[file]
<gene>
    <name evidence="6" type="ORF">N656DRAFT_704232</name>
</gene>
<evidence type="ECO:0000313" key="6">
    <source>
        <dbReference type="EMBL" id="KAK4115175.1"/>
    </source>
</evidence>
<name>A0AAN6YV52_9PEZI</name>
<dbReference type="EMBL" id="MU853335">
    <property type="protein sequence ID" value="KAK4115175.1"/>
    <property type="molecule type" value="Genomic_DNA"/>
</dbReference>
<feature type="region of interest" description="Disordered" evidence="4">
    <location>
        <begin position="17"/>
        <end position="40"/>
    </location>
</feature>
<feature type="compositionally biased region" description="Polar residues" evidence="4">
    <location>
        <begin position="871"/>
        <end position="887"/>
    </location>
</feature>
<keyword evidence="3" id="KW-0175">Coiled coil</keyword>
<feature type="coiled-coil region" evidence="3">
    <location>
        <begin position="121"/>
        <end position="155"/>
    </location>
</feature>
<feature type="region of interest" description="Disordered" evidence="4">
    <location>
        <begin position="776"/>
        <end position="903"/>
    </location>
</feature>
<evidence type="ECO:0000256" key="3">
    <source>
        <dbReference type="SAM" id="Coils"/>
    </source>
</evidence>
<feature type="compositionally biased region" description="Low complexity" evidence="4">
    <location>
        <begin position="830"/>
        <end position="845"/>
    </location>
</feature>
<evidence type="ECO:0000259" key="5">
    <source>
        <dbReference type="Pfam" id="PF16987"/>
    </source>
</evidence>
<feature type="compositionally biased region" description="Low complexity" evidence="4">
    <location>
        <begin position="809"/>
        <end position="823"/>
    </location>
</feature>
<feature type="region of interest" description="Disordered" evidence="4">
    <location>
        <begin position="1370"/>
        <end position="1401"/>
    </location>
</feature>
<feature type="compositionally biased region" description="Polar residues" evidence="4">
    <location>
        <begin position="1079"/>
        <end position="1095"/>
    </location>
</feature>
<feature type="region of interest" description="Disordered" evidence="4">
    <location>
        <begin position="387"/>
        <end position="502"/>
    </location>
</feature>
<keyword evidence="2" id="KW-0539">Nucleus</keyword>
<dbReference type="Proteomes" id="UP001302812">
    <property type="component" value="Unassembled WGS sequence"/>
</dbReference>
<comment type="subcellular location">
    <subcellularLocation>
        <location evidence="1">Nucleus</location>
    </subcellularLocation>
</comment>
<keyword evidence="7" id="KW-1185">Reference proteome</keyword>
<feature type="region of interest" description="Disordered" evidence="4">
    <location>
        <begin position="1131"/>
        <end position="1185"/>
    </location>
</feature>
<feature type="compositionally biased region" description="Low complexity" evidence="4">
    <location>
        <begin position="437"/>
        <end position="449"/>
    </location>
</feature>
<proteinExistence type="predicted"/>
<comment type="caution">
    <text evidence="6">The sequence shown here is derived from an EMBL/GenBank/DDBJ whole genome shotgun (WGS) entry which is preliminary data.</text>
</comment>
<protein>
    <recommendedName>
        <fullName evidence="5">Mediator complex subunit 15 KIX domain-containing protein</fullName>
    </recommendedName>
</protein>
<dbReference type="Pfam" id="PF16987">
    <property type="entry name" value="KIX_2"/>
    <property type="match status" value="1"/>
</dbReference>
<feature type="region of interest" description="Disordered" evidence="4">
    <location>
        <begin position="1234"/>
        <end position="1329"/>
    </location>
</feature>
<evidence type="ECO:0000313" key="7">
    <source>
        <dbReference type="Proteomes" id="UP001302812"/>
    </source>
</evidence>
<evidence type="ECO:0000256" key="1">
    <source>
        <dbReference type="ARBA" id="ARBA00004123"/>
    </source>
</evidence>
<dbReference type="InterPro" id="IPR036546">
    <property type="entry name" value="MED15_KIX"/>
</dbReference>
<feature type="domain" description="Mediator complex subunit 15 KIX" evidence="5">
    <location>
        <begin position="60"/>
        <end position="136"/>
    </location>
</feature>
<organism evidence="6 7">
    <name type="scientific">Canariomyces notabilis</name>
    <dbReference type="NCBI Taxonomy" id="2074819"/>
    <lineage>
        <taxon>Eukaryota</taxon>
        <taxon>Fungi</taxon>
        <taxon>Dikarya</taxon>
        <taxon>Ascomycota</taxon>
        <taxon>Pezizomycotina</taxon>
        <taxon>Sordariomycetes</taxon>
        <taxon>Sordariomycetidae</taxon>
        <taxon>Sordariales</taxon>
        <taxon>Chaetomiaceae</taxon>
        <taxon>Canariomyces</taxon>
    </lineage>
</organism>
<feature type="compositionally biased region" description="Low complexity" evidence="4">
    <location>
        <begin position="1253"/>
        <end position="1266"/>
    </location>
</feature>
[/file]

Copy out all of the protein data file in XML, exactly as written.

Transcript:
<gene>
    <name evidence="6" type="ORF">N656DRAFT_704232</name>
</gene>
<evidence type="ECO:0000313" key="6">
    <source>
        <dbReference type="EMBL" id="KAK4115175.1"/>
    </source>
</evidence>
<name>A0AAN6YV52_9PEZI</name>
<dbReference type="EMBL" id="MU853335">
    <property type="protein sequence ID" value="KAK4115175.1"/>
    <property type="molecule type" value="Genomic_DNA"/>
</dbReference>
<feature type="region of interest" description="Disordered" evidence="4">
    <location>
        <begin position="17"/>
        <end position="40"/>
    </location>
</feature>
<feature type="compositionally biased region" description="Polar residues" evidence="4">
    <location>
        <begin position="871"/>
        <end position="887"/>
    </location>
</feature>
<keyword evidence="3" id="KW-0175">Coiled coil</keyword>
<feature type="coiled-coil region" evidence="3">
    <location>
        <begin position="121"/>
        <end position="155"/>
    </location>
</feature>
<feature type="region of interest" description="Disordered" evidence="4">
    <location>
        <begin position="776"/>
        <end position="903"/>
    </location>
</feature>
<evidence type="ECO:0000256" key="3">
    <source>
        <dbReference type="SAM" id="Coils"/>
    </source>
</evidence>
<feature type="compositionally biased region" description="Low complexity" evidence="4">
    <location>
        <begin position="830"/>
        <end position="845"/>
    </location>
</feature>
<evidence type="ECO:0000259" key="5">
    <source>
        <dbReference type="Pfam" id="PF16987"/>
    </source>
</evidence>
<feature type="compositionally biased region" description="Low complexity" evidence="4">
    <location>
        <begin position="809"/>
        <end position="823"/>
    </location>
</feature>
<feature type="region of interest" description="Disordered" evidence="4">
    <location>
        <begin position="1370"/>
        <end position="1401"/>
    </location>
</feature>
<feature type="compositionally biased region" description="Polar residues" evidence="4">
    <location>
        <begin position="1079"/>
        <end position="1095"/>
    </location>
</feature>
<feature type="region of interest" description="Disordered" evidence="4">
    <location>
        <begin position="387"/>
        <end position="502"/>
    </location>
</feature>
<keyword evidence="2" id="KW-0539">Nucleus</keyword>
<dbReference type="Proteomes" id="UP001302812">
    <property type="component" value="Unassembled WGS sequence"/>
</dbReference>
<comment type="subcellular location">
    <subcellularLocation>
        <location evidence="1">Nucleus</location>
    </subcellularLocation>
</comment>
<keyword evidence="7" id="KW-1185">Reference proteome</keyword>
<feature type="region of interest" description="Disordered" evidence="4">
    <location>
        <begin position="1131"/>
        <end position="1185"/>
    </location>
</feature>
<feature type="compositionally biased region" description="Low complexity" evidence="4">
    <location>
        <begin position="437"/>
        <end position="449"/>
    </location>
</feature>
<proteinExistence type="predicted"/>
<comment type="caution">
    <text evidence="6">The sequence shown here is derived from an EMBL/GenBank/DDBJ whole genome shotgun (WGS) entry which is preliminary data.</text>
</comment>
<protein>
    <recommendedName>
        <fullName evidence="5">Mediator complex subunit 15 KIX domain-containing protein</fullName>
    </recommendedName>
</protein>
<dbReference type="Pfam" id="PF16987">
    <property type="entry name" value="KIX_2"/>
    <property type="match status" value="1"/>
</dbReference>
<feature type="region of interest" description="Disordered" evidence="4">
    <location>
        <begin position="1234"/>
        <end position="1329"/>
    </location>
</feature>
<evidence type="ECO:0000313" key="7">
    <source>
        <dbReference type="Proteomes" id="UP001302812"/>
    </source>
</evidence>
<evidence type="ECO:0000256" key="1">
    <source>
        <dbReference type="ARBA" id="ARBA00004123"/>
    </source>
</evidence>
<dbReference type="InterPro" id="IPR036546">
    <property type="entry name" value="MED15_KIX"/>
</dbReference>
<feature type="domain" description="Mediator complex subunit 15 KIX" evidence="5">
    <location>
        <begin position="60"/>
        <end position="136"/>
    </location>
</feature>
<organism evidence="6 7">
    <name type="scientific">Canariomyces notabilis</name>
    <dbReference type="NCBI Taxonomy" id="2074819"/>
    <lineage>
        <taxon>Eukaryota</taxon>
        <taxon>Fungi</taxon>
        <taxon>Dikarya</taxon>
        <taxon>Ascomycota</taxon>
        <taxon>Pezizomycotina</taxon>
        <taxon>Sordariomycetes</taxon>
        <taxon>Sordariomycetidae</taxon>
        <taxon>Sordariales</taxon>
        <taxon>Chaetomiaceae</taxon>
        <taxon>Canariomyces</taxon>
    </lineage>
</organism>
<feature type="compositionally biased region" description="Low complexity" evidence="4">
    <location>
        <begin position="1253"/>
        <end position="1266"/>
    </location>
</feature>